Air Transport World

Freighter converters' 'waiting game'.(CARGO)

CARGO TRAFFIC IS GROWING AT A steady clip and airlines are eager to acquire aging passenger aircraft for conversion to freighters. Demand is high. Slots for modifications have been reserved well in advance and are sold out at several conversion providers for the next couple of years. But there's one slight problem: A paucity of available, affordable used passenger planes to convert, placing conversion providers in something of a holding pattern.



They're hunkering down for what many believe could be at least a 2-3-year period during which finding aircraft to convert will be an ongoing, difficult challenge. "There's so much demand for passenger airplanes that the feedstock for conversions is very limited," Air Cargo Management Group Project Director Robert Dahl explains. "There's not a lot of excess capacity [on the passenger side] at the present time."

Charles Perry, marketing director for Alcoa-SIE Cargo Conversions, adds, "I talked to customers this week and they're asking where they can get aircraft. They can't find 757s [Alcoa-SIE is certified to convert 757-200s]. It is a waiting game. That's the fact of the matter."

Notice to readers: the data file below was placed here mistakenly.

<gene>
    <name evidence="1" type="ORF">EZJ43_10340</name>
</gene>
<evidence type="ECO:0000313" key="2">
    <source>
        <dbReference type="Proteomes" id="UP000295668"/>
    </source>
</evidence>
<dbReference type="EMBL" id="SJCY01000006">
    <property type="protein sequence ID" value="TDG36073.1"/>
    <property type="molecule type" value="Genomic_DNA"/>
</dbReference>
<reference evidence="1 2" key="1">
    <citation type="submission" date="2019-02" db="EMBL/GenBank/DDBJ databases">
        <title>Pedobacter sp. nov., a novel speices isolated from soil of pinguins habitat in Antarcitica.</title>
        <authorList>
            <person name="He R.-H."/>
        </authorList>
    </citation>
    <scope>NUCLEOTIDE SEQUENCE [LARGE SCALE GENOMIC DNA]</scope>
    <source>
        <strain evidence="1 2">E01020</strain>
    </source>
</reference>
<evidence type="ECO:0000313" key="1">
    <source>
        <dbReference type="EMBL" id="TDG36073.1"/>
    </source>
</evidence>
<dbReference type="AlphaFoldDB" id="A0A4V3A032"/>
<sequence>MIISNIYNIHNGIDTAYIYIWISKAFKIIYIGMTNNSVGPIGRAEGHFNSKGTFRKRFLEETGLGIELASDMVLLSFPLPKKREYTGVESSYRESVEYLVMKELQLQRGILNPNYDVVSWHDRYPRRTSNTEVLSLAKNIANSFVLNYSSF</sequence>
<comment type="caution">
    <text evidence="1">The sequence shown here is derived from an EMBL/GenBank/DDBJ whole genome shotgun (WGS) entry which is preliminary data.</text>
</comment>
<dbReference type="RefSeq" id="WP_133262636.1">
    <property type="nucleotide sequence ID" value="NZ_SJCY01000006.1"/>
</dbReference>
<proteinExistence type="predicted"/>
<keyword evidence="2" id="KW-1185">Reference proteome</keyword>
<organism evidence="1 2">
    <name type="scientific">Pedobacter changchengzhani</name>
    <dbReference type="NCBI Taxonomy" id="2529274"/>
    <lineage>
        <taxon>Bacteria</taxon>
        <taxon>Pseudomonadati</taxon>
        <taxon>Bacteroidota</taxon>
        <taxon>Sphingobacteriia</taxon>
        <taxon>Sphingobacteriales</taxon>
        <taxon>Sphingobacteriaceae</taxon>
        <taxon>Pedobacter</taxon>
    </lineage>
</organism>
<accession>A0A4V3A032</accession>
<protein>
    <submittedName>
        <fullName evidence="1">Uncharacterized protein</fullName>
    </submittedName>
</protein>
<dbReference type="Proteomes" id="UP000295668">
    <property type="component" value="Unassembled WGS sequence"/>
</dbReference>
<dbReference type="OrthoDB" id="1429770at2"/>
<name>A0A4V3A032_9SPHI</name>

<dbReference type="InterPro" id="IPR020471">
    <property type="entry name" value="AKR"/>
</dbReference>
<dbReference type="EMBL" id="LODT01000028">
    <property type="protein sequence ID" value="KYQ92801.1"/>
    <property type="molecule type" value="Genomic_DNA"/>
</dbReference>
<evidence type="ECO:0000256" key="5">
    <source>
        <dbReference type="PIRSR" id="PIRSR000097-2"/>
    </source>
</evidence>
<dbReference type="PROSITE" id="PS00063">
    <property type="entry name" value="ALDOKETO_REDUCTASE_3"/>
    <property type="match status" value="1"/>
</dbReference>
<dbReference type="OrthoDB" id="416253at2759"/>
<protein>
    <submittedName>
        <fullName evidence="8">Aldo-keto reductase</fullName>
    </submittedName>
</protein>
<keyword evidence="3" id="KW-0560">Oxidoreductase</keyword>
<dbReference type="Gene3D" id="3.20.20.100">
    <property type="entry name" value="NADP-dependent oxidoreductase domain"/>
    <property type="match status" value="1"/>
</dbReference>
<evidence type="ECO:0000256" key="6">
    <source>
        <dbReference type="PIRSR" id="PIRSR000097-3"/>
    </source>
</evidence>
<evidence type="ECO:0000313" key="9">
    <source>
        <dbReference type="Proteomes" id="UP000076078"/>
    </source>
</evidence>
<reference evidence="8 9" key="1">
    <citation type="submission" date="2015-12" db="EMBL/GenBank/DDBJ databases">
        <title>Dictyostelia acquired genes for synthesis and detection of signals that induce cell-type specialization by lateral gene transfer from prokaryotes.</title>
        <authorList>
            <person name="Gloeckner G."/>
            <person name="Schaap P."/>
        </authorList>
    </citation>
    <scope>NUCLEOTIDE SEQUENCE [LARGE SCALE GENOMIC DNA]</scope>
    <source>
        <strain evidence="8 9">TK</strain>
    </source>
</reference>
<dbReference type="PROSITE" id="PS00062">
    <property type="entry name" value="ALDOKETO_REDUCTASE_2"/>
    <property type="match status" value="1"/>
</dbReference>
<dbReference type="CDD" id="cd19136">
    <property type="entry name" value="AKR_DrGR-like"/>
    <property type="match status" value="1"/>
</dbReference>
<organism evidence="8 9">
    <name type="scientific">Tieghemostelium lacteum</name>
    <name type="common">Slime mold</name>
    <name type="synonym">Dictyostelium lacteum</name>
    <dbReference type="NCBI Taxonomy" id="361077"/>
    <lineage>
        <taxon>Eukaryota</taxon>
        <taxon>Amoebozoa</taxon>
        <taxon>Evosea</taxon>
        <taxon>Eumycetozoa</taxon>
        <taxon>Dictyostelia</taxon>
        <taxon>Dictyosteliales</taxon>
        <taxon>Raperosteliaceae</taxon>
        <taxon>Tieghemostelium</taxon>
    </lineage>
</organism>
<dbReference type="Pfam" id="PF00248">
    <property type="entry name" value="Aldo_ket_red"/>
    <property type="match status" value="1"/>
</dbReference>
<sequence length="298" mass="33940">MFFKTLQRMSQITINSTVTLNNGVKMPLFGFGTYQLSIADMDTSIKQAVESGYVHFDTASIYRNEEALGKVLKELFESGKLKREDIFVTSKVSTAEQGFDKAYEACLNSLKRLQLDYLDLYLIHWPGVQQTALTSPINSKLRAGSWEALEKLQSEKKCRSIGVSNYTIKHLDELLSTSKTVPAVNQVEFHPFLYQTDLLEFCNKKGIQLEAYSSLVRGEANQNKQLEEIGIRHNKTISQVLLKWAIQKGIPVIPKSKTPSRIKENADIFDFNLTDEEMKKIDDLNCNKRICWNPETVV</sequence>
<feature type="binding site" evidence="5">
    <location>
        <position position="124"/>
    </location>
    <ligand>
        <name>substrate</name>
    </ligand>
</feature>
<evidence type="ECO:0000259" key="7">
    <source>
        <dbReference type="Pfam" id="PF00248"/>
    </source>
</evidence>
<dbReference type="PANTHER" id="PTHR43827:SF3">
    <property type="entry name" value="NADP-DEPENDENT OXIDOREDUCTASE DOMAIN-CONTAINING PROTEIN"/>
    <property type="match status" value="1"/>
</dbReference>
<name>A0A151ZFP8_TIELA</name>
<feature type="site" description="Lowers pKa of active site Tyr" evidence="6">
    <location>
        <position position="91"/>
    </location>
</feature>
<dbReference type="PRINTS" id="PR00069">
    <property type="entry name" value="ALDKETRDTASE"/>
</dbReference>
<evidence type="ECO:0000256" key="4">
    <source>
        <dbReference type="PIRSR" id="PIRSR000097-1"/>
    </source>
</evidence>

IAI Bedek Aviation Group is one of the world's leading passenger-to-freighter converters, with programs for 737-300s, 767-200s and 747-400s. Director-Analysis and Strategy-Freighter Conversions Jacob Netz concedes that some of Bedek's sold-out conversion slots in 2008 and 2009 may go unused and be given over temporarily to the Israeli company's heavy maintenance business. "Customers reserved slots, made a down payment, but cannot get airplanes," he tells ATW. "The problem today, across the board, is the lack of feedstock."

Netz notes that A380 program delays have caused airlines to hold onto 747-400s longer. "It's not a problem of demand [for converted freighters]," he says. "Demand is very high. …

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